Barred Owl

 

 

Common Name: Barred Owl

Class:  Aves

Order: Strigiformes

Family: Strigidae

Genus: Strix

Species: Strix varia

Photo: M. Noonan

 

TAXONOMY

The Barred Owl is a fairly common, large (21 inches, 53 cm), nocturnal owl. Even though they are mostly nocturnal, they can be seen moving during the daytime. Males and females look alike with a pale face and dark eyes. They have a large round head that lacks ear tufts, dark horizontal barring on their pale breast and dark vertical barring on their belly.

 

HABITAT/DIET

Barred Owls are year-round residents east of the Great Plains and have been recently found in the north western parts of North America. East of the Great Plains, the range extends from the Canadian border to southern Florida, where they are very common. Barred Owls are primarily found in forested areas, dense coniferous, mixed woodlands or wooded swamps. These forested areas are often near water. Barred Owls are opportunistic predators that seek their prey while flying in a low searching flight. They eat mostly small mammals such as mice, squirrels, hares and shrews. They will also eat small to medium sized birds, crayfish, amphibians and reptiles.

 

BEHAVIOR

 

Barred Owls primarily hunt prey at night but have been seen to hunt during the day. Due to their nocturnal lifestyle they have adapted hearing that allows them to better sense their prey. A ruff of feathers is located just outside the ears which acts as a reflector to channels sounds into the ears. Once a sound is heard, the owl can pinpoint its location with 1.5 degrees in both the horizontal and vertical planes. Owls are silent hunters because of the structural modification of the first primary feather on each wing. The edge of the feather is serrated, instead of being smooth, which disrupts the flow of air over the wing in flight. This disrupts the vortex heard when air flows over a smooth surface.

 

During courtship displays, the male and the female will produce loud vocals while perched on a branch. They will then nod, bow with half-spread wings and then wobble while they twist their head side-to-side. Barred Owls are believed to have a monogamous mating system and produce one brood per year. They usually use an abandoned squirrel and hawk nests and will scrape out remnant lining to make a hollow cavity. Their nests are usually perennial if they have had success their in previous breeding seasons and they are territorial all year. The female lays 2-3 white eggs and will incubating them for the 28-33 day period. The owlets are semi-altricial which means they are immobile, downy, blind and need to be fed. The female is the primary caregiver to her young who can fly 42 days after hatching. Parental care can extend up to 4 months after the young have hatched. Young that are raised in small cavity nests tend to leave earlier than young raised in larger cavities.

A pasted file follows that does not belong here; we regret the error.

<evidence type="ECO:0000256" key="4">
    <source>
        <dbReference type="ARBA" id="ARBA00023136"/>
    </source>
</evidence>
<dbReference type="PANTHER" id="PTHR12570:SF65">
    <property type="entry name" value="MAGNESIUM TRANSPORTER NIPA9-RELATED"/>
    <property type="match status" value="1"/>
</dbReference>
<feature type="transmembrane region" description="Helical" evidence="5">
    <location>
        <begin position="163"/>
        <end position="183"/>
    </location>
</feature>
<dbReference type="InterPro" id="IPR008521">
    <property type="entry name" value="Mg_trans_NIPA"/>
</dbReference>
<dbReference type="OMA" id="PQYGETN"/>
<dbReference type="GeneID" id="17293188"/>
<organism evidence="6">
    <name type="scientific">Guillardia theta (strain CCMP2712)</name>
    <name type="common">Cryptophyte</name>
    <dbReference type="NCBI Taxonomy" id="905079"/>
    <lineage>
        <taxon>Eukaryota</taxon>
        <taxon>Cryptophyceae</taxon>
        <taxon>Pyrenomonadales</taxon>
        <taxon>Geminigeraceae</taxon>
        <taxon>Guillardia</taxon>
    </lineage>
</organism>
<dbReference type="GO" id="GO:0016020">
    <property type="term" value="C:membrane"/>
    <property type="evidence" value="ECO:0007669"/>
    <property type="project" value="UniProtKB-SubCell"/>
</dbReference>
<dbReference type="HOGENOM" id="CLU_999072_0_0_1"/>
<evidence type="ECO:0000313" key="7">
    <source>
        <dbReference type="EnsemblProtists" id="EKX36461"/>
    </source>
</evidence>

WHERE TO FIND THEM

 

Owls are difficult to find because they are mainly nocturnal but this species of owl is sometimes seen to be active during the day and is more commonly seen by birders then other owl species. These owls are permanent residents of WNY and some areas where Barred Owls have been seen are Allegany State Park, Oak Orchard State Park, Iroquois NWR, Sprague Brook Park as well as well as the county forest on Genesee Road.

 

 

 

 

 

 

 

 

 

 

 

 

 

Photo: M. Noonan

Birds of Western New York is brought to you by the Institute for the Study of Human-Animal Relations at Canisius College in Buffalo, NY.